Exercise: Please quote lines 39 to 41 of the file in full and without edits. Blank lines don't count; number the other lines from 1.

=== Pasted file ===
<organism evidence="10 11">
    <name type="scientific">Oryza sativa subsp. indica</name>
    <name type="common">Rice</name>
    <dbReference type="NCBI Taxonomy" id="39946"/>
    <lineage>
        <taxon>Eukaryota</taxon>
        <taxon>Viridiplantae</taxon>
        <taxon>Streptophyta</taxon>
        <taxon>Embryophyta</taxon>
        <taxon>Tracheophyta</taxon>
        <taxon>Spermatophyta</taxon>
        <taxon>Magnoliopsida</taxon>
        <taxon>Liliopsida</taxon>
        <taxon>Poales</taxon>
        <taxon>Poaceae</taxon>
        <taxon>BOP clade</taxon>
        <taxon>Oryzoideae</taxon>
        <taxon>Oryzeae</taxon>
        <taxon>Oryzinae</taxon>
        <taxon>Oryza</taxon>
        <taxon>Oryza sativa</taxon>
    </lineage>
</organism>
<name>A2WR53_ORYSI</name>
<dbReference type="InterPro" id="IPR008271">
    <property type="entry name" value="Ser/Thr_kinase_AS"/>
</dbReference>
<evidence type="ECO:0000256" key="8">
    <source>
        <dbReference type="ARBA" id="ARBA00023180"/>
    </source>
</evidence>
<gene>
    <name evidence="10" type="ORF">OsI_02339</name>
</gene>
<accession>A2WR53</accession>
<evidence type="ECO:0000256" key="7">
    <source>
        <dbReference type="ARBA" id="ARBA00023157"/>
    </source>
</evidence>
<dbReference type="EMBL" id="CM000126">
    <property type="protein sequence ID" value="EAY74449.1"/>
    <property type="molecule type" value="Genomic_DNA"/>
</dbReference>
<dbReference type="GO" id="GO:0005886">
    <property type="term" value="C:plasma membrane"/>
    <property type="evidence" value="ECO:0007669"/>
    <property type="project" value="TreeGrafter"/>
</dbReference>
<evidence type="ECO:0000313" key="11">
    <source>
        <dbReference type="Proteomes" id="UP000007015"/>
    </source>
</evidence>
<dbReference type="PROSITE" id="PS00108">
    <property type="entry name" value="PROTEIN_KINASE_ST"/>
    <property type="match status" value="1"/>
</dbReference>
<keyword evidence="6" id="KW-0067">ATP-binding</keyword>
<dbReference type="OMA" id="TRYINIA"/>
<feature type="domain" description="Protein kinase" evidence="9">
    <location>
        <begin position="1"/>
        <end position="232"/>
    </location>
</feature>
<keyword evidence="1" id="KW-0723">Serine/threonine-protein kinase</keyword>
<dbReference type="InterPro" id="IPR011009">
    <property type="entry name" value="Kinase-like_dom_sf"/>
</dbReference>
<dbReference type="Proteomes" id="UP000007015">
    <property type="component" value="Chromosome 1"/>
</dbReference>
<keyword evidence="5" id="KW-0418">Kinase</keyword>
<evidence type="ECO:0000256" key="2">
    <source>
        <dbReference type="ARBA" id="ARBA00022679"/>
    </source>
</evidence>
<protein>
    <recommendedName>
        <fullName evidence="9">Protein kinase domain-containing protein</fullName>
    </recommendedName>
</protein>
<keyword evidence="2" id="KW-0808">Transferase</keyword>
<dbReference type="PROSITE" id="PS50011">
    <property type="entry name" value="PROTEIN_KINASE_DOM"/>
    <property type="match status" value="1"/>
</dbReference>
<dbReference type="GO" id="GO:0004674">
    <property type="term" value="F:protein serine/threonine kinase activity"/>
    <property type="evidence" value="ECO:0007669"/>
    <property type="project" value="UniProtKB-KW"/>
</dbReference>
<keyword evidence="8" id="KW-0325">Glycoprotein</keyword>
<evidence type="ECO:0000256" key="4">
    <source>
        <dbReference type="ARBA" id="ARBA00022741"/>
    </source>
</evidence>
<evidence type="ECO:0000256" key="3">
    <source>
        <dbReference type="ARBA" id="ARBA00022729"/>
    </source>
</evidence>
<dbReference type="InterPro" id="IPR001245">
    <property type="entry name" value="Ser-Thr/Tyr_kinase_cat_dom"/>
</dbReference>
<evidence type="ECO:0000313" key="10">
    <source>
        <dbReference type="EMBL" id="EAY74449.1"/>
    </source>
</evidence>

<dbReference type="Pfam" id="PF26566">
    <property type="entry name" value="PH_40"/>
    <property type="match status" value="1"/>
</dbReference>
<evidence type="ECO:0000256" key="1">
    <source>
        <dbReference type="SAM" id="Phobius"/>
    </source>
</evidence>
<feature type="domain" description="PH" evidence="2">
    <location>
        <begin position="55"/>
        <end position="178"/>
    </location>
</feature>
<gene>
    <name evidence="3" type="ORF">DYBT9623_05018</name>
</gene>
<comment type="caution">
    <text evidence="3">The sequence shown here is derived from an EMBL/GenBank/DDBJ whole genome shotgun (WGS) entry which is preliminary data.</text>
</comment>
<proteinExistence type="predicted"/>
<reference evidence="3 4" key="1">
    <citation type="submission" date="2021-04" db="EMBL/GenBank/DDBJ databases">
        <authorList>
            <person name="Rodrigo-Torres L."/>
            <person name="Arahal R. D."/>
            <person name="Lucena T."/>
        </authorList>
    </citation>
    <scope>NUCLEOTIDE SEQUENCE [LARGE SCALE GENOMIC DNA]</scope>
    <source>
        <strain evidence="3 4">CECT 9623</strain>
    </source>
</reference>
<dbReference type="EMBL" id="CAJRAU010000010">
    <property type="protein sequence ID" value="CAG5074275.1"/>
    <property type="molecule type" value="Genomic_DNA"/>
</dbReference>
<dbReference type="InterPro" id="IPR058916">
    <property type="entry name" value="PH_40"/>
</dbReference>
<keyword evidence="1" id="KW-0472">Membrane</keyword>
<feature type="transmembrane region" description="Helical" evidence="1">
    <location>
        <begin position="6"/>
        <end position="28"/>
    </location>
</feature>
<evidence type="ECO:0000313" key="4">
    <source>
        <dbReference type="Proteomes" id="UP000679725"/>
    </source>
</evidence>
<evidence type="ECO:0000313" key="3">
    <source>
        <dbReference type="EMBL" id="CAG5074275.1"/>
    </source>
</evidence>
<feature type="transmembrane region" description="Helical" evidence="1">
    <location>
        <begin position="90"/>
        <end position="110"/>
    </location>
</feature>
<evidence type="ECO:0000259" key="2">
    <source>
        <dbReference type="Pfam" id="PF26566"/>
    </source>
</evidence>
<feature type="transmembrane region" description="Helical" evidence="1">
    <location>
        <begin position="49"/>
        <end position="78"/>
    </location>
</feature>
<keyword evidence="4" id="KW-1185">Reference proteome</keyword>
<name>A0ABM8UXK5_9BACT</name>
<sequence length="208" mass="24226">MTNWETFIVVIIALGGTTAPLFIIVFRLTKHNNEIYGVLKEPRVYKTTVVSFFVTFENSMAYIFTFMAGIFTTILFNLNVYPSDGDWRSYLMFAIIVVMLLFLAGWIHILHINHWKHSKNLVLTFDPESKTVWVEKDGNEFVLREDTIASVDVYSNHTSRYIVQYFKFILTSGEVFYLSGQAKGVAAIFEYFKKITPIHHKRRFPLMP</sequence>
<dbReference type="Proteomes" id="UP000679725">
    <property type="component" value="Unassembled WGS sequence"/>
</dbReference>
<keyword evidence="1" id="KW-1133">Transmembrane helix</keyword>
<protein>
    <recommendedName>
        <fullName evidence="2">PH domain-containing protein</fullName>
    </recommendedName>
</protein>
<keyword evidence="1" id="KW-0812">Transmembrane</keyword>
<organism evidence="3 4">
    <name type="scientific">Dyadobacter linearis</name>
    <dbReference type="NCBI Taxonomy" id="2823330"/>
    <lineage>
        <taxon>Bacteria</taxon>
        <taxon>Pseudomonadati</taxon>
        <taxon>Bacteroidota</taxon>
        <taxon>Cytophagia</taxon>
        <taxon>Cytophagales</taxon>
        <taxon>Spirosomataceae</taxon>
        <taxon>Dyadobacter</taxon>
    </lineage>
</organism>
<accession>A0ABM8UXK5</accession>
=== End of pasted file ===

        <dbReference type="ARBA" id="ARBA00023157"/>
    </source>
</evidence>